In the last few weeks, clean mobility, and hydrogen as part of it, has had a crescendo of interest and Riversimple has been very involved in the zero-emission conversation, from award nominations to media coverage, new events and podcasts. As concern about the climate crisis escalates, people are seeking alternatives to the status quo – and that definitely includes clean personal transport.
It’s wider than just the vehicle itself. Our business is truly disruptive, and that resonates with a growing public interest in new ways of doing things: usership not ownership; circularity instead of take, make, dispose; longevity not obsolescence.
In October’s edition of The Manufacturer and in this piece in November’s Autocar, Riversimple founder Hugo Spowers highlights the necessity for both hydrogen electric and battery electric vehicles:
“Some demands are met better by BEVs and some by hydrogen. We need both these technologies; we don’t argue over solar or wind turbines winning the energy race.”
Hugo also outlines hydrogen’s role as a convenient storage vector for intermittent renewables:
“Electricity and hydrogen are very complementary. You can make electricity more efficiently from some sources and hydrogen more efficiently from others. For instance, producing electricity from wind is far more efficient than hydrogen. But when there’s excess wind, you can’t store electricity but you can store hydrogen. On the other hand, hydrogen is made more efficiently from biogas than electricity.”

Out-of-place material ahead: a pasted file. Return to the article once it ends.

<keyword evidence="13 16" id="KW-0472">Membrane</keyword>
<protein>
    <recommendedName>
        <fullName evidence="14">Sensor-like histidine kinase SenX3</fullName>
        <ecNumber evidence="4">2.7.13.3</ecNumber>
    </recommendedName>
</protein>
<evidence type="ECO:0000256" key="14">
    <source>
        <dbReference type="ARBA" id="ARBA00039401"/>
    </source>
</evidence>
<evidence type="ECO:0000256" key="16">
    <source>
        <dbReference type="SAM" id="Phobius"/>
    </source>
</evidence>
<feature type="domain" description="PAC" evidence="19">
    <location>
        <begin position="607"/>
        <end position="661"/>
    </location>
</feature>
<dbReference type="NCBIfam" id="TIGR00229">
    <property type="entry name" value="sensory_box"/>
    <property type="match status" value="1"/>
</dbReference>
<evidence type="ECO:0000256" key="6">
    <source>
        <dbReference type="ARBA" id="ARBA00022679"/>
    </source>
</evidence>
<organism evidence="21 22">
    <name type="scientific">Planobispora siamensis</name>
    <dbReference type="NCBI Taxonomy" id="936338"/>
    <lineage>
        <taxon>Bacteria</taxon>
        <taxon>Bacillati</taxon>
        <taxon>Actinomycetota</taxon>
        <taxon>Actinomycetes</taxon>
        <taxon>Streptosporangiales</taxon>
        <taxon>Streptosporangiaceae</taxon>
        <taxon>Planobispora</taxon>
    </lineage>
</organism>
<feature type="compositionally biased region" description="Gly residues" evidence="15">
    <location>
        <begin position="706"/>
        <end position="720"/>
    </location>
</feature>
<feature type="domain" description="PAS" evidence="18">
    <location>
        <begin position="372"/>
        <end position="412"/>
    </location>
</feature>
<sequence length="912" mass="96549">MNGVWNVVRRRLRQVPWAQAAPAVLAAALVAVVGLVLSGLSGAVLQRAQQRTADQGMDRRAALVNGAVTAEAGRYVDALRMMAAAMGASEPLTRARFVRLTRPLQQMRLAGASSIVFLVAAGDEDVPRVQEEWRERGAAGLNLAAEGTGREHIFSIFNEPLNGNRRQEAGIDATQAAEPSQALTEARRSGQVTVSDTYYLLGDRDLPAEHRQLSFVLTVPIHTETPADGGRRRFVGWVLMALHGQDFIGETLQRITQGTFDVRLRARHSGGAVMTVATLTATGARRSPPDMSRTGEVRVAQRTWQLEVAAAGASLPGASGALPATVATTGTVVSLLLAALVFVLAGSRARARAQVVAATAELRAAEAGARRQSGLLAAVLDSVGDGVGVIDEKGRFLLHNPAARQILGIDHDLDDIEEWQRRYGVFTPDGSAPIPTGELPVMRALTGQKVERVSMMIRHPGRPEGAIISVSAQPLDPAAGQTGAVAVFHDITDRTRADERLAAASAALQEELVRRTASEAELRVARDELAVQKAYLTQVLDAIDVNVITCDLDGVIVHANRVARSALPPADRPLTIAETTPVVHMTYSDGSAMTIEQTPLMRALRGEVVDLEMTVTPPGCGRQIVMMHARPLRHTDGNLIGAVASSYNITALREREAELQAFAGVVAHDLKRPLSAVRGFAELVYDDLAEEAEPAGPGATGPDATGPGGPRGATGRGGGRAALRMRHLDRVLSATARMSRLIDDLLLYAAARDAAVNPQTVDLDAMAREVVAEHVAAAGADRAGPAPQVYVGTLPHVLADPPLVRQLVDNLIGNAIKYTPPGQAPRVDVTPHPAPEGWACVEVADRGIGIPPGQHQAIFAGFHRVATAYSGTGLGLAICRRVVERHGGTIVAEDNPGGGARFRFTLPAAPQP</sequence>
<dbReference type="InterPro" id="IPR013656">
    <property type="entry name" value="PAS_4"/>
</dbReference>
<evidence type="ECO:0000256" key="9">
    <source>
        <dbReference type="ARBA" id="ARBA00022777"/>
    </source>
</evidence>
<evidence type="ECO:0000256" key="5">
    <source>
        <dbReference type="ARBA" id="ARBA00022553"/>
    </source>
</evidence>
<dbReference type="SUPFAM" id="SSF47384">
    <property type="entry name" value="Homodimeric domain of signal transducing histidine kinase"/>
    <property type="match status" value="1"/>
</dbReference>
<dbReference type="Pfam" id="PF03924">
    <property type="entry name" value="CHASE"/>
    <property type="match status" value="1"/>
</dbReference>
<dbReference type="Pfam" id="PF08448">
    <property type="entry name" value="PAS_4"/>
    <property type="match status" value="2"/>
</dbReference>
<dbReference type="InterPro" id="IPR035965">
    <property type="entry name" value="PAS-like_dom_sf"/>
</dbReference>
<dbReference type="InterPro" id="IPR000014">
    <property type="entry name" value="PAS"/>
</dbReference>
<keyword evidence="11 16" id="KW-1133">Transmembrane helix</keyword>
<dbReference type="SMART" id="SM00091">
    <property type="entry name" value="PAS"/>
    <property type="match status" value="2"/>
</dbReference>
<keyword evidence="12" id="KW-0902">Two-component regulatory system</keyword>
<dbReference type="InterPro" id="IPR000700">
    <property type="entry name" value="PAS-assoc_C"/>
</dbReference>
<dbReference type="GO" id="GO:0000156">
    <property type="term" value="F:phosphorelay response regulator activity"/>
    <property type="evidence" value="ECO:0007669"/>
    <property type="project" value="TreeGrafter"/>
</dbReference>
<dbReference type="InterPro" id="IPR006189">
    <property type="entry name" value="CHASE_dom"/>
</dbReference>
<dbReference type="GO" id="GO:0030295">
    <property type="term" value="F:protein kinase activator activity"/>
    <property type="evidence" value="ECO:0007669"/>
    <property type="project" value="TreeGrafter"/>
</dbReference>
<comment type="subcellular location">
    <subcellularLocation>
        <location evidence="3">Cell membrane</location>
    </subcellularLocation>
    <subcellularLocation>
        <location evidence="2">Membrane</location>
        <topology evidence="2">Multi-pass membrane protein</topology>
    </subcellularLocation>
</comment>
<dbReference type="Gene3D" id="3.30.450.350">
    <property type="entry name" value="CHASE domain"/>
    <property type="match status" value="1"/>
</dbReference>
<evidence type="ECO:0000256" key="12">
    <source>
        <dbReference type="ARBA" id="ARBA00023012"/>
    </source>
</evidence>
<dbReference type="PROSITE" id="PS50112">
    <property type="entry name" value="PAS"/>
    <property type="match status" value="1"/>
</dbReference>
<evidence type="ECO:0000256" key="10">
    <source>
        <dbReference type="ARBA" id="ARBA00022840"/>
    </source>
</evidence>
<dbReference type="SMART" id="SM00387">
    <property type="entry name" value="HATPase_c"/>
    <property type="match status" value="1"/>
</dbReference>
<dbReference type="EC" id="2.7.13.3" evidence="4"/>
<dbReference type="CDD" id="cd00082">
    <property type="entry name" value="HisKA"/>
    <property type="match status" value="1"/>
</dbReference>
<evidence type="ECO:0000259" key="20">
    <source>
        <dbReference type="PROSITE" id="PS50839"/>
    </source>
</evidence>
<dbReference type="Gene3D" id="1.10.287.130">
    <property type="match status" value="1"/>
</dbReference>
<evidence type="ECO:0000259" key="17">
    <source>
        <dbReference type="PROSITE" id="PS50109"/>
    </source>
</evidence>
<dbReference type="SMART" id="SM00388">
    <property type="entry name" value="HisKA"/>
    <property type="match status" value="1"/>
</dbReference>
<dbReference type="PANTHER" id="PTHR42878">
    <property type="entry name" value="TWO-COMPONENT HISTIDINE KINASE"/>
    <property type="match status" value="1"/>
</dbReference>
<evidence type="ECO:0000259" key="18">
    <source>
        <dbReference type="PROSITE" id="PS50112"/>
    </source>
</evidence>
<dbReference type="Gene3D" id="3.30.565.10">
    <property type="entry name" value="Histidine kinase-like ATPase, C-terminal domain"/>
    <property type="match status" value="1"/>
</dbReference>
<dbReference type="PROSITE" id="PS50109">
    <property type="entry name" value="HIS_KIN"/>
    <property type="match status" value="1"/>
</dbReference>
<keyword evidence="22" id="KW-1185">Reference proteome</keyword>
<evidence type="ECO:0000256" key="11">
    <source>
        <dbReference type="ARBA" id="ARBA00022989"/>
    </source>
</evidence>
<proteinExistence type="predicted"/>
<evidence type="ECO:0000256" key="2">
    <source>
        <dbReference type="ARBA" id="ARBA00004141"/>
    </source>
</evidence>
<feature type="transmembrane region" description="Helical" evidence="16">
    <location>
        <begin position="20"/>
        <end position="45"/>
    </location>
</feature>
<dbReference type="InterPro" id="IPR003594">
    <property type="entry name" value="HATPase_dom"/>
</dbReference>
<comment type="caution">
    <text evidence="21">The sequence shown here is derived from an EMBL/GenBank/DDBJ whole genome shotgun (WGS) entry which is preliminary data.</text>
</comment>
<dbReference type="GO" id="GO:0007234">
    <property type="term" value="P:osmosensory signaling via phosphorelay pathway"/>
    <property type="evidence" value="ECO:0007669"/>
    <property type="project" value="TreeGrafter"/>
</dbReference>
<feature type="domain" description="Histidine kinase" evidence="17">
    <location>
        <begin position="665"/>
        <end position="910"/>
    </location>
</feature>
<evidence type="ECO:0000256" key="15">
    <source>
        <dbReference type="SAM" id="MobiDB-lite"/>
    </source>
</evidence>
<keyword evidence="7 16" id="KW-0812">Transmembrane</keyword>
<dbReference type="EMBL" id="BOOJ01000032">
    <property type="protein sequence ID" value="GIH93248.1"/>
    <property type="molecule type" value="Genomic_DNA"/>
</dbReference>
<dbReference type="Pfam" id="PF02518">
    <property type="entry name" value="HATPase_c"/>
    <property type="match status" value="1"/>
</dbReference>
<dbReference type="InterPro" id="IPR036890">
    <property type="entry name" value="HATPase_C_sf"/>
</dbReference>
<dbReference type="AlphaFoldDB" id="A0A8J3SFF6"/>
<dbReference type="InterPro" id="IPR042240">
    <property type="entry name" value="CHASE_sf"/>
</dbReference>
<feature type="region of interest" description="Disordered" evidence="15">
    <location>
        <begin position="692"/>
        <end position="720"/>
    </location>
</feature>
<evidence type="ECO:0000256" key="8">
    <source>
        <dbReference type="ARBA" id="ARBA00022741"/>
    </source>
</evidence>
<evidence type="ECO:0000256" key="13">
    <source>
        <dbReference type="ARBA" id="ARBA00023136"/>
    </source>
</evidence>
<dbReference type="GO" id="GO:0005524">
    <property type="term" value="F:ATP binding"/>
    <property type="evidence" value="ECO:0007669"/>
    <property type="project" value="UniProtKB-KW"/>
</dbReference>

Auto Futures is a recently-launched Thomson Reuters platform all about the rapidly-evolving automotive industry – and we attended their stylishly executed event, Auto Futures Live, in London at the end of October. We truly enjoyed being amongst a very informed and forward-thinking bunch.
Watch Hugo in their fascinating Fuel of the Future debate with: Helen Lees from Groupe PSA; Ricardo Martinez-Botas, Professor of Turbomachinery at Imperial College London and ClientEarth’s Dominic Phinn.
The BBC’s Fergus Nicholl covered us in this piece which is largely about hydrogen electric cars from the consumer’s perspective – ‘Behind the wheel of a hydrogen car.” Fergus took the Hyundai ix35 out for a spin and found it a quiet, clean experience. “But this is a sector in which the upstart start-up can claim a modest place too,” he says. “Outside Llandrindod Wells, a small market town in central Wales, Riversimple aims to lease, not sell, its futuristic hydrogen fuel cell vehicles to a strictly local market.”
“The Riversimple business model – a three-year fixed price lease aimed at short-distance local drivers – is designed to negate the biggest problem affecting hydrogen cars: range anxiety.”
Hugo himself has also been in focus this autumn. In the era of the cult of personality, his dogged pursuit of Riversimple’s goal – personal mobility with zero environmental impact – has attracted attention. He can be little unreasonable at times. Or, possibly, the most unreasonable of people… Hugo was presented with the London Business School’s George Bernard Shaw Unreasonable Person Award on 14 November!
Hugo with Jeff Skinner and Justin Birkinshaw of LBS. Hugo was both the judges’ and the people’s choice for this award “for an individual who has shown enormous tenacity and stubbornness in pursuing an idea, despite the difficulties encountered along the way”.
Other recent coverage includes this BBC World Service business report on hydrogen cars; this article in French business magazine Challenges; this brilliant Fully Charged podcast, which explores aspects of our atypical business model; and most recently this film on CNBC, featuring Head of Powertrain Dr Nico Sergent.